Introduction and Call to Worship
In God “we live and move and have our being”. Let us worship the Lord and dedicate our lives to the one whose love we are commanded to share with all creation by offering back to God our gifts of time, prayer and money.
First Reading Acts 17:22-31
Paul exhorts the Athenians to discard idols, whose enslaving appetites can never be satisfied, and to worship the God who dwells in every breath of creation, including our own.
Second Reading 1 Peter 3:13-end
Peter instils confidence into fledgling Christian communities, encouraging them to hold firm to Christ’s teaching and example in the face of antagonism from their contemporaries.
Gospel John 14:15-21
Jesus assures his disciples that, through the comfort of the Spirit and obedience to his word, they will never be alone or abandoned in a hostile world.
“They who have my commandments and keep them are those who love me; and those who love me will be loved by my Father, and I will love them and reveal myself to them.” (John 14:21)
Our new Parochial Church Council met on Monday and we began, as always, in prayer and thanksgiving. And we have so much to be positive about and celebrate here at St Mary’s as we strive to grow together – transforming lives. And it is right that, as Christians, we start every gathering with prayer. It is also right that we grow together setting the right priorities for the future; recognising the great catholic-Anglican tradition from which we come and reaching out to people and networks wherever they are. We are called to be disciples to a new generation; sharing our faith with confidence in the joy of the Gospel. For this to be successful, we can’t speak in isolation – our challenge, our engagement must relate to the people around us. History shows that when the church meets people where they are, it flourishes. Our forebears at the time of the Oxford Movement, of which this church was a part, understood the need to be relevant, and when we look at the scriptures we find this has always been the case.
The speakers in all three of today’s readings are listening carefully to the needs and situations of their audiences. The Common Worship lectionary that we use at St Mary’s for our Sunday readings, cleverly places today’s three bible passages together at this precise point in the calendar as we move towards Ascension and then onto Pentecost – a time for the early Church of great change, indeed transformation. We started with Saint Paul speaking to the Athenians about matters of faith; relating his Christian principles to their own lives and values: “What therefore you worship as unknown, this I proclaim to you.” (Acts 17: 23) Then in the first letter of Peter we hear of confidence as the churches grow in faith and number, even in the face of great persecution: “Now who will harm you if you are eager to do what is good?”, he teaches them. (1 Peter 3:13)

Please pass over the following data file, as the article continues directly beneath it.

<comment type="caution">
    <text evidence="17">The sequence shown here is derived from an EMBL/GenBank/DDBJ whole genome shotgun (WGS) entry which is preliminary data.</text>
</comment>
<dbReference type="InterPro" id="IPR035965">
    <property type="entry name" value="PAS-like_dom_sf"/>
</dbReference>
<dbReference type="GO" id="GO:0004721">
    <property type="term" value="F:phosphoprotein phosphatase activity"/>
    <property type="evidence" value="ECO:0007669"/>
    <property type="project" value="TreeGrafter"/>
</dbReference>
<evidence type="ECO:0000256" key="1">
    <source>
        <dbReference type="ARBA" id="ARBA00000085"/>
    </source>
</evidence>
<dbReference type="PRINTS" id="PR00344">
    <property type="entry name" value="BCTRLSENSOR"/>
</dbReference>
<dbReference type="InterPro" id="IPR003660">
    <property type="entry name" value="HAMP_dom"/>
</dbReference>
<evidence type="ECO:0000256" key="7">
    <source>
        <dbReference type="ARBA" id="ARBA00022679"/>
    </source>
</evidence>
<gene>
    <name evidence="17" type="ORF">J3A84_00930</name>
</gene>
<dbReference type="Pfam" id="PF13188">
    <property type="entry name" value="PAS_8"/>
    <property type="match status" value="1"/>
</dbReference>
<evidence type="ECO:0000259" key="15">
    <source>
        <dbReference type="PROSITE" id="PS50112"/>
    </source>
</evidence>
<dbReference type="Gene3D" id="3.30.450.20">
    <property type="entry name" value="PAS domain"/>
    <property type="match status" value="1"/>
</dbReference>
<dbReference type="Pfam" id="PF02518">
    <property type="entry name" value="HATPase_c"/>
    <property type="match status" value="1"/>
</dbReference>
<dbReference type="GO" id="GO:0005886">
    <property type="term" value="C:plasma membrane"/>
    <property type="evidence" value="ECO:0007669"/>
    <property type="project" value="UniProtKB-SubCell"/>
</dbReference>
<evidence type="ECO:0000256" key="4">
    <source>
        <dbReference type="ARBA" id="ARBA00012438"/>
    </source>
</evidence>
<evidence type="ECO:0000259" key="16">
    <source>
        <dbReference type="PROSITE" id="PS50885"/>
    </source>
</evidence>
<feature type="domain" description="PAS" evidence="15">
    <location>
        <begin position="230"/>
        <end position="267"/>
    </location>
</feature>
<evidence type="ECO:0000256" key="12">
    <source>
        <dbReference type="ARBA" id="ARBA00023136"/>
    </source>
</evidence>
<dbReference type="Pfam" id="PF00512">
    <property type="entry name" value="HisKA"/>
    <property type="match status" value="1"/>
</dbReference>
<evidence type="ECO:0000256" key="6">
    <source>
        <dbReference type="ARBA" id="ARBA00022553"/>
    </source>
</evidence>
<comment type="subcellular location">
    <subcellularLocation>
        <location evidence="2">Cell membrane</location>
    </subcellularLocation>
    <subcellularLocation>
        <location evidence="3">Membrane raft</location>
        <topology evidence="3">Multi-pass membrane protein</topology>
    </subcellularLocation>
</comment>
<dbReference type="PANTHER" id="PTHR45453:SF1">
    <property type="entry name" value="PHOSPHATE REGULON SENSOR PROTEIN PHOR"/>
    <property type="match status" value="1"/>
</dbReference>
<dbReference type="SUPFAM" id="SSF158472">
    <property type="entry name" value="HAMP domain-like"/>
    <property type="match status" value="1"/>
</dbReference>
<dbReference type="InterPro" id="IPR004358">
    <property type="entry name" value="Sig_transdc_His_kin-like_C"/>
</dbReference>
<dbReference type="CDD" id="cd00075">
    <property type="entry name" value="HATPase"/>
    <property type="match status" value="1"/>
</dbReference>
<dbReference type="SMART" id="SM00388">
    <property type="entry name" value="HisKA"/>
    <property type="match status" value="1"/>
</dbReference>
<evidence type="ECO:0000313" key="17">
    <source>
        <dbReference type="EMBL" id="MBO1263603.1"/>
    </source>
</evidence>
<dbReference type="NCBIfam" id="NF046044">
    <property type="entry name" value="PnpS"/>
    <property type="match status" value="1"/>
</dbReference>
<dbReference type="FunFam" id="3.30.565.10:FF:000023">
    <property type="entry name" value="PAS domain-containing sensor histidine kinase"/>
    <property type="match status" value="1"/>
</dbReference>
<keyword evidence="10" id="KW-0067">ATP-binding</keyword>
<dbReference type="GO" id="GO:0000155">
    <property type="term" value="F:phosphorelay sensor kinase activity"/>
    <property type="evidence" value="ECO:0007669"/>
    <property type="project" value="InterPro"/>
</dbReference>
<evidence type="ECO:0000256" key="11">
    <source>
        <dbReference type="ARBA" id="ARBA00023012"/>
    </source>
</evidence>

The Gospel passage looks forward to what is promised by Jesus, while also addressing the real fears of the disciples at the Last Supper. They fear something cataclysmic is going to happen; they have sensed the hostility of some in religious circles in Jerusalem, but they don’t know when, or how, this change will occur. They are afraid of change; they are concerned that they don’t have the tools, abilities, patience – even faith, to cope with the demands upon them. Does this not sound familiar? We too live in a turbulent time of incalculable change and transformation. Values we held dear are shifting like the sand on a beach. The way we communicate is changing – people and their priorities are changing also. In contrast to this fear of change and challenge, Jesus reminds his followers, and all of us today, that if we keep his commandments then we are well equipped – for everything. When they adopt his own model of service and love then it will be possible to break the bounds of expectation.